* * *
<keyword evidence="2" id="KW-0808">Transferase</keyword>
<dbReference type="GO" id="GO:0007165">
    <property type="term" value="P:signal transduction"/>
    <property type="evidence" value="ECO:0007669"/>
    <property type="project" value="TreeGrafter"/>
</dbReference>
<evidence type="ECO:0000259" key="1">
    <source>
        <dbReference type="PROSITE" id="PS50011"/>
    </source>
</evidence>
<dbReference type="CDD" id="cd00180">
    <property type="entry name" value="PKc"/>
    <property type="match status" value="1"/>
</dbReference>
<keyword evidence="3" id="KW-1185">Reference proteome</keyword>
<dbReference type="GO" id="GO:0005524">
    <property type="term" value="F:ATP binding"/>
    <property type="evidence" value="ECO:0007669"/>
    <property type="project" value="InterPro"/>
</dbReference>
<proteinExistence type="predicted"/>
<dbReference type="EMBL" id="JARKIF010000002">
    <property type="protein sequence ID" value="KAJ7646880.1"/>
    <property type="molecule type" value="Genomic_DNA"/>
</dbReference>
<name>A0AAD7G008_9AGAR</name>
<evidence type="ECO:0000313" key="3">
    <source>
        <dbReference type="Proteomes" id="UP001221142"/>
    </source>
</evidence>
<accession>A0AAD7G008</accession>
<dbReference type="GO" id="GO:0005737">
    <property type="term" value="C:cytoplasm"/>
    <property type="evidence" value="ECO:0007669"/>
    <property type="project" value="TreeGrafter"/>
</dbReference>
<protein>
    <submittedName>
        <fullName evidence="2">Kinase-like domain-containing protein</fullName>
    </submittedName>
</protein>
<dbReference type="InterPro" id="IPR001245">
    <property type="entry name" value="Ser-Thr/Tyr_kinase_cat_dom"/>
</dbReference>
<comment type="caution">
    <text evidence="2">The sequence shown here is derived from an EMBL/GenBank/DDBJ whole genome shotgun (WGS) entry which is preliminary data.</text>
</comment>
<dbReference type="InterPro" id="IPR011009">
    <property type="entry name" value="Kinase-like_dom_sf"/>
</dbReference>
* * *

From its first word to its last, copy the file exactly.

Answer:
<keyword evidence="2" id="KW-0808">Transferase</keyword>
<dbReference type="GO" id="GO:0007165">
    <property type="term" value="P:signal transduction"/>
    <property type="evidence" value="ECO:0007669"/>
    <property type="project" value="TreeGrafter"/>
</dbReference>
<evidence type="ECO:0000259" key="1">
    <source>
        <dbReference type="PROSITE" id="PS50011"/>
    </source>
</evidence>
<dbReference type="CDD" id="cd00180">
    <property type="entry name" value="PKc"/>
    <property type="match status" value="1"/>
</dbReference>
<keyword evidence="3" id="KW-1185">Reference proteome</keyword>
<dbReference type="GO" id="GO:0005524">
    <property type="term" value="F:ATP binding"/>
    <property type="evidence" value="ECO:0007669"/>
    <property type="project" value="InterPro"/>
</dbReference>
<proteinExistence type="predicted"/>
<dbReference type="EMBL" id="JARKIF010000002">
    <property type="protein sequence ID" value="KAJ7646880.1"/>
    <property type="molecule type" value="Genomic_DNA"/>
</dbReference>
<name>A0AAD7G008_9AGAR</name>
<evidence type="ECO:0000313" key="3">
    <source>
        <dbReference type="Proteomes" id="UP001221142"/>
    </source>
</evidence>
<accession>A0AAD7G008</accession>
<dbReference type="GO" id="GO:0005737">
    <property type="term" value="C:cytoplasm"/>
    <property type="evidence" value="ECO:0007669"/>
    <property type="project" value="TreeGrafter"/>
</dbReference>
<protein>
    <submittedName>
        <fullName evidence="2">Kinase-like domain-containing protein</fullName>
    </submittedName>
</protein>
<dbReference type="InterPro" id="IPR001245">
    <property type="entry name" value="Ser-Thr/Tyr_kinase_cat_dom"/>
</dbReference>
<comment type="caution">
    <text evidence="2">The sequence shown here is derived from an EMBL/GenBank/DDBJ whole genome shotgun (WGS) entry which is preliminary data.</text>
</comment>
<dbReference type="InterPro" id="IPR011009">
    <property type="entry name" value="Kinase-like_dom_sf"/>
</dbReference>